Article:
A look to the future
Grassroots Polish-Ukrainian initiatives are emerging to help bring the Volhynia issue closer.
Pictured - Karolina Romanowska, whose large part of her family was murdered in Ugły in Volhynia, and Julia Kowalczuk, a Ukrainian from Volhynia whose grandfather was involved in helping Poles during the massacre.
Eighteen members of Karolina's family were killed during the UPA's attack on Ugły on 12 May 1943. Among the survivors, the Volhynian slaughter was a taboo subject for many years. Romanowska only went to Volhynia for the first time as an adult to see the place where her loved ones lived. The documentary film Grandfather's Orchard was based on her journey in Volhynia.
She returned from Ugiel with the firm conviction that a future cannot be built on trauma. In Poland, she founded the Polish-Ukrainian Reconciliation Association. Her friend from Ukraine, Julia Kowalczuk, hearing the stories Karolina told, asked her grandmother what she remembered from 1943. She learned about her grandfather, who had rescued his Polish neighbours in one of the villages.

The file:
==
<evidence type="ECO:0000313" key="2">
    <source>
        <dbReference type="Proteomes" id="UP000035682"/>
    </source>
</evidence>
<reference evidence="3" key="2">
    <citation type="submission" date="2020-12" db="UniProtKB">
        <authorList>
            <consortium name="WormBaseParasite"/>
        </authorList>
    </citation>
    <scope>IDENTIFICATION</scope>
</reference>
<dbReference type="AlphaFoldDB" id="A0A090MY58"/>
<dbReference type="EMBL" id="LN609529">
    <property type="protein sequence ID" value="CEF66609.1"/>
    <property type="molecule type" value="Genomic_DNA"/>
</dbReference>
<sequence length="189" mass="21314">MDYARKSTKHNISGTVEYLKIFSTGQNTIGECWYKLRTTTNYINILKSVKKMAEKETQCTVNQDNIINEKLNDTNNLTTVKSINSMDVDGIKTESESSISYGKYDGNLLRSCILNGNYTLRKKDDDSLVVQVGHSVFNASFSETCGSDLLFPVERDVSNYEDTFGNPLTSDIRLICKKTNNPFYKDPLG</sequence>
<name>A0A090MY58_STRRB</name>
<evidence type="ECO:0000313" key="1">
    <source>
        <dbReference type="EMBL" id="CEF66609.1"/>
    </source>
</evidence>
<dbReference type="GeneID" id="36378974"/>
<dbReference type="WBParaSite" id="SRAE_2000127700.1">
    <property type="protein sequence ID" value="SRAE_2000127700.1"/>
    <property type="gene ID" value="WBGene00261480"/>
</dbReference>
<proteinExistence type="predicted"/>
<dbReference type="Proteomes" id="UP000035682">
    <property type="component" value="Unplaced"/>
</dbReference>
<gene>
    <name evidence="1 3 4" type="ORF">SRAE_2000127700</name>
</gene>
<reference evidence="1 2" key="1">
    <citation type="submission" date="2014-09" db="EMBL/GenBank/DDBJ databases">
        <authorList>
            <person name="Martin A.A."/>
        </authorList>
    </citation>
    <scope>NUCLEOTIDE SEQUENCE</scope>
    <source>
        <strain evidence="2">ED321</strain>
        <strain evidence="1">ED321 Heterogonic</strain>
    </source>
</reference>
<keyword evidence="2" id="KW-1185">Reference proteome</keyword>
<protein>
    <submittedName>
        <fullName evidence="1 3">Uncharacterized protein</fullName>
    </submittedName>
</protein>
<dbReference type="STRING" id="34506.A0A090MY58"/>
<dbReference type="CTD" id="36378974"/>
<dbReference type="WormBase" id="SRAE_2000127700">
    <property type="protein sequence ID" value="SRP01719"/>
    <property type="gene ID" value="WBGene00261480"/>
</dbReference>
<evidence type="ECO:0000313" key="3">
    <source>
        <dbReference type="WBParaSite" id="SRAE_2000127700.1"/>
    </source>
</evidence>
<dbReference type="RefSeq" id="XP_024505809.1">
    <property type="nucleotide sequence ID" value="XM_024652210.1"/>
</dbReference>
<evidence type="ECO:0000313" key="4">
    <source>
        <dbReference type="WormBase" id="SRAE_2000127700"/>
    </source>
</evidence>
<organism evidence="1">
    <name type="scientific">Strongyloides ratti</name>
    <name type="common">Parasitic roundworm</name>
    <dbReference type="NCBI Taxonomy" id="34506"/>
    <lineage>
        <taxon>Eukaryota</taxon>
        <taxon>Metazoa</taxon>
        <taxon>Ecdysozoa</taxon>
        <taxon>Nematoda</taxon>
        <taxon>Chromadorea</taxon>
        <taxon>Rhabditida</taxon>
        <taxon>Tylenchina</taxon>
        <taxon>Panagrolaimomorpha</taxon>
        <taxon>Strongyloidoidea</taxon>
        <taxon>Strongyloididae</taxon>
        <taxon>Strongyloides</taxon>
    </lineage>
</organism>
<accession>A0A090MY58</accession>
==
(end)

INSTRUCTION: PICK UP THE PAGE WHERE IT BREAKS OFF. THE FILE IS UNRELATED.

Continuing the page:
Kowalczuk is one of the first people Romanowska invited to work with her. They both plan to attract as many people as possible from both sides of the border and jointly seek a way to speak the truth about Volhynia. And that the massacre of 1943 would no longer divide us.
Julia Kowalczuk and Karolina Romanowska.
Photo Marcin Jończyk
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